“I signed it over to people I trusted. Hopefully it’s not a meth lab by the time we get back there. But even if it is, I can just torch the place and start over. That’s what life is.”
Grace strutted out the door like a supermodel. She grabbed the joint, taking a brief drag before sitting on his lap. “What are we talking about?”
I answered hesitantly, feeling not unlike a third wheel. “I was just asking what brought your lovely family from the Dakotas to New Jersey.”
“Oh, did my sweet Jamie tell you about how I made it his problem?
“You made it his problem?” That seemed like an odd choice of words.
“When I graduated from West Point, I was supposed to go to Italy. But I used my travel time to get Jamie tested. At first it was to see if he was even healthy enough to fly. It started with a cat scan, MRI.”
“I think you mean CT scan.”
“That’s what I said?” Grace rolled her eyes. “Everyone calls it a cat scan, right?”
“Computed tomography scan,” I said, my voice trailing off. I knew I had just opened myself up to further probing. “Was this followed up with surgery?”
“First there was the colonoscopy, which justified surgery. then there was the matter of getting my orders changed since there was absolutely no way in Hell, I would be leaving my husband’s side.” Grace rested her head on Jamie’s shoulder. “So, the US military could either eat the cost of my college education or send my family someplace stateside.”
“Where were you supposed to go?”
“Italy. I’m a psychology major so I would have been given the opportunity to perform analysis on PTSD and other combat disorders.”
“Sounds interesting,” I said, making every attempt to remain focused on the conversation, as the sound of sirens approached.
Suddenly Nurse Queen started walking in our direction. “I think the two of you need to leave.”
“Ok, fine.” Grace picked up Ella, before looking in my direction. “You ready?
Nurse Queen stepped between us. “No. Nope.” In the moment of confusion, she managed to lift Ella from my arms. “You are not taking that baby.”
“Lady, how do you think we got here?”
“You’re lucky I’m going to overlook that. Now get your ass off my property.”
I knew what she meant; she’d be willing to give us a head start if we left right now. I held out my hand to Grace.
The young mother was rightfully annoyed. “Promise me you will get her on the bus with her daddy.”
“You know I will, Grace, you can trust me.”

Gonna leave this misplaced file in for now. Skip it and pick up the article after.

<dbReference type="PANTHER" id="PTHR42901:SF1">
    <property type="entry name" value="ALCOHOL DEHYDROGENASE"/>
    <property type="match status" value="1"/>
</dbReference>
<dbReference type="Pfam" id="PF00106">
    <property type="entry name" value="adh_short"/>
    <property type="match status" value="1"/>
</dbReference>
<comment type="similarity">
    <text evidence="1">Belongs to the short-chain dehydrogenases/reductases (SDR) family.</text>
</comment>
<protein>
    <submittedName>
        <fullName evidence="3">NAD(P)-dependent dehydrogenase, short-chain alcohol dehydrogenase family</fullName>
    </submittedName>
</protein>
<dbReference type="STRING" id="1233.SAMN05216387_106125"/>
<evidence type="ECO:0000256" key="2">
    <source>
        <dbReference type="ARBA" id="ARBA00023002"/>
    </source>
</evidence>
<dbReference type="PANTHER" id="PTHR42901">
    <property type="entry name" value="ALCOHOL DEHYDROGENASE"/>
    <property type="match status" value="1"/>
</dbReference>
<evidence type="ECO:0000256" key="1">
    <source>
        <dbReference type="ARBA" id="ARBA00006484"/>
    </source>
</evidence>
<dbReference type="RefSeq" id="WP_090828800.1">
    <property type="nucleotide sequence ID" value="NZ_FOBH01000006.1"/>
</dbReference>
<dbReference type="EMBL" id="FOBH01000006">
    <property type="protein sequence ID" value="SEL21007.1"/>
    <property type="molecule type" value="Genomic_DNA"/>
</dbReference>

Somehow, I managed to get Grace down the emergency exit. By the time we made it to the first floor, I was carrying her. We peeled out of the parking lot, heading in the direction of the base. I already knew what this looked like; I would be lucky to escape with my life.
As we approached the main gate there was already a crowd of MPs just itching to draw their weapons.
I killed the engine, and got off my bike, placing my hands behind my head. “This is Lt. Grace McCallum works on base I was just giving her a ride.”
I knew I was about to be led away in handcuffs, but I didn’t move until a military police officer called for someone to give Grace a ride back to on-base housing.
She was taken away in the opposite direction. Only after she was gone did I realize I was still in possession of the notebook.
And now I’m in a cell. Not that I mind. Once I finish this, I’m going to see about getting this back to Lt. Grace.
‘There is something about that girl.’ Razor ended his notes with a quick sketch that looked just strange enough to be me.
This felt weird, wrong. Yes, this was all wrong. I closed the book, putting it someplace safe before heading to bed. “Hey, Jamie.” My voice trembled as I walked past an abnormally dark window. The moon was high and the base was lit up like a neon sign. And yet this one corner was completely black.
“Hey.” I could hear the sounds of my sick husband attempting to get out of bed. “Is everything ok with Ella?”
That had been my previous task; put Ella to bed, stay with her until she fell asleep, before returning to the master bedroom.
“Yeah, she’s fine. She liked taking the patient bus with her Daddy. Everything is just fine.” Jamie’s next appointment was not for another week. He would get to stay at home and cook for our baby. That made him happier than any farm. I just needed to stick to my side of the deal and don’t allow myself to fall for the one person who could ruin everything. Although I had to admit, Rey was one hell of an artist.